The JFK 100

"As of 1991, the Justice Department Has Done Nothing."

Oh, really?


Oliver Stone's JFK ends with this statement, set against a black screen:


A Congressional Investigation from 1976-1979 found a "probable conspiracy" in the assassination of John F. Kennedy and recommended the Justice Department investigate further. As of 1991, the Justice Department has done nothing.


Let's examine the facts.

In 1979, the House Select Committee investigating the assassination released their Final Report.

Its primary conclusions were that:



The "scientific acoustical evidence" was a police Dictabelt recording made through a radio transmitter that had been stuck open for a brief period of time on a police motorcycle. The theory was that if the motorcycle with the open microphone happened to be in Dealey Plaza at the time of the assassination, it would have picked up the sounds of the gun shots. However, no shots were audible on the tape.

The House Committee had the recording subjected to a novel experimental technique that purported to graphically depict the sounds on the tape, then sought to match them to graphical depictions of test shots fired by investigators in Dealey Plaza. The Committee's conclusion was that the graphical data proved there were four shots on the recording, with a "95% probability" of the third being from the grassy knoll area.

The Department of Justice, rather than doing "nothing," as Oliver Stone seems to believe, commissioned a scientific evaluation of the Committee's findings. In 1982, the National Academy of Sciences (NAS) released their report, which is available in its entirety online.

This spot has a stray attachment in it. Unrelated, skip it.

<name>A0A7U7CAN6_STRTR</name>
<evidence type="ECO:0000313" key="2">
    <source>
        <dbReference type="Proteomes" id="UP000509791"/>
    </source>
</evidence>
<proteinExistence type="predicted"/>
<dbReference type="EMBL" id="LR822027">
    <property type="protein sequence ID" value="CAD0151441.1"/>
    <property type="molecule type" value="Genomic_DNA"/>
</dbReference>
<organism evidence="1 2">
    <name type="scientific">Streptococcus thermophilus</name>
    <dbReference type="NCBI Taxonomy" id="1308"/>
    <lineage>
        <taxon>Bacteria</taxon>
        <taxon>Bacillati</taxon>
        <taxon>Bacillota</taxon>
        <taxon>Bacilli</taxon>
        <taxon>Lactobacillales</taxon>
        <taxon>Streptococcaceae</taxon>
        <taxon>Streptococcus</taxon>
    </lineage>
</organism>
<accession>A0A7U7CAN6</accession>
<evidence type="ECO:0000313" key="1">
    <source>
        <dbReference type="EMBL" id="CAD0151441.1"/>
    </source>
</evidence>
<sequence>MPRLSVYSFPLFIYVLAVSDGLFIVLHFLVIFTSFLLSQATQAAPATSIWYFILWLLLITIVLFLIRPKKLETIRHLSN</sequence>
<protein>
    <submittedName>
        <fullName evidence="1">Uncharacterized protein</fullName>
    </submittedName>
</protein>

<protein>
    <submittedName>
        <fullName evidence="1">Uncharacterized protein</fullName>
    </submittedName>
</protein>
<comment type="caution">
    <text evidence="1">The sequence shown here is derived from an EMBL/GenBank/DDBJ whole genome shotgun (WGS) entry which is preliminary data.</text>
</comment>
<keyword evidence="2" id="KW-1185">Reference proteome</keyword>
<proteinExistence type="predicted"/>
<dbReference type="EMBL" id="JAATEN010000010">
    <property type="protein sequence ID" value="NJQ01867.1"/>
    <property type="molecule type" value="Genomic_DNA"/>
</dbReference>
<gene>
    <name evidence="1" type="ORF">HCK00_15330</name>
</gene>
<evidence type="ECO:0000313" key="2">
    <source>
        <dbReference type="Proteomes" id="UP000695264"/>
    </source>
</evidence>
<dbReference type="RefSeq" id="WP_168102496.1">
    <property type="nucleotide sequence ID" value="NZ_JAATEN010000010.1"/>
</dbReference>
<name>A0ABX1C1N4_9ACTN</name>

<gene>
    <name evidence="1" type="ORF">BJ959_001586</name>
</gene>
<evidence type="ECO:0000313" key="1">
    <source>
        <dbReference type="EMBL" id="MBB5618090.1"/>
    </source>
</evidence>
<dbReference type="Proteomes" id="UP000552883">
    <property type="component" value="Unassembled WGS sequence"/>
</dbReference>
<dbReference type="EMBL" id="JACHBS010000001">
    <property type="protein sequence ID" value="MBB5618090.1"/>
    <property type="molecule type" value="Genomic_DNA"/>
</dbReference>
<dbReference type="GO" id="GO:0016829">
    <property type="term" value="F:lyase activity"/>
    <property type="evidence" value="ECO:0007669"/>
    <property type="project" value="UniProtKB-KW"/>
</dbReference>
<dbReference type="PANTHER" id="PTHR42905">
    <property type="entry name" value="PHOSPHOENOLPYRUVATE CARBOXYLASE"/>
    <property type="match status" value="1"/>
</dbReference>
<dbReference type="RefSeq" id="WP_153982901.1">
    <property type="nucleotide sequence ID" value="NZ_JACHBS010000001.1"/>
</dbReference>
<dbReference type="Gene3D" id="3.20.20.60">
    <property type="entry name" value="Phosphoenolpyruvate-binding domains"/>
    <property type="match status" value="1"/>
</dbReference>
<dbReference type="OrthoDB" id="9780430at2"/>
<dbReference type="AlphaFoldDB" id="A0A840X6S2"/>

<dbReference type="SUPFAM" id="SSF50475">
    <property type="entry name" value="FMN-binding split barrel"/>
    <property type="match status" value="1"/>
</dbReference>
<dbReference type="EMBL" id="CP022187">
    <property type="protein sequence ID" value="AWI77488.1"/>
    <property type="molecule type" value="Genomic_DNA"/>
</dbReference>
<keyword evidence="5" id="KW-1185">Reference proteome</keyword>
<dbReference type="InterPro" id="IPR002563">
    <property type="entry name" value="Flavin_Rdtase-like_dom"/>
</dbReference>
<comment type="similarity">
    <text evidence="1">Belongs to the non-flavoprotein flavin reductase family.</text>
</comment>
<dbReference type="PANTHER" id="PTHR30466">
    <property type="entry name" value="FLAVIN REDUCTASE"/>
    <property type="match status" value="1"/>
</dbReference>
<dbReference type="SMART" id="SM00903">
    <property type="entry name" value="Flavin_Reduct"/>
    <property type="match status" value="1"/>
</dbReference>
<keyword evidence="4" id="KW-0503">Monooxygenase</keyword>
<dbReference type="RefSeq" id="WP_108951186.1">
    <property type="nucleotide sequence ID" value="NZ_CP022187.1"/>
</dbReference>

Its conclusions were:


  1. The acoustic analyses do not demonstrate that there was a grassy knoll shot and in particular there is no acoustic basis for the claim of a 95% probability of such a shot.

  2. The acoustic impulses attributed to gunshots were recorded about one minute after the President had been shot and the motorcade had been instructed to go to the hospital. [Emphasis added.]

  3. Therefore, reliable acoustic data do not support a conclusion that there was a second gunman.


It has yet to be proved that the open microphone was even in Dealey Plaza during the assassination; as Dallas Sheriff James C. Bowles has convincingly argued, the evidence strongly suggests it was not.

Today, even devout believers in conspiracy almost universally reject the acoustical evidence theory as invalid.

As usual, Oliver Stone simply has not done his homework. Certainly, one does not see him endorsing the Committee's first finding, that "Lee Harvey Oswald fired three shots at President John F. Kennedy. The second and third shots he fired struck the President. The third shot he fired killed the President."

The Committee had scientific evidence to back that conclusion up, and that evidence has withstood the test of time. Oliver Stone could be educating people about that.

But as of 2001, Oliver Stone has done nothing.


Click here for an online archive of resources
and links on the acoustical evidence



Copyright © 2001 by David Reitzes


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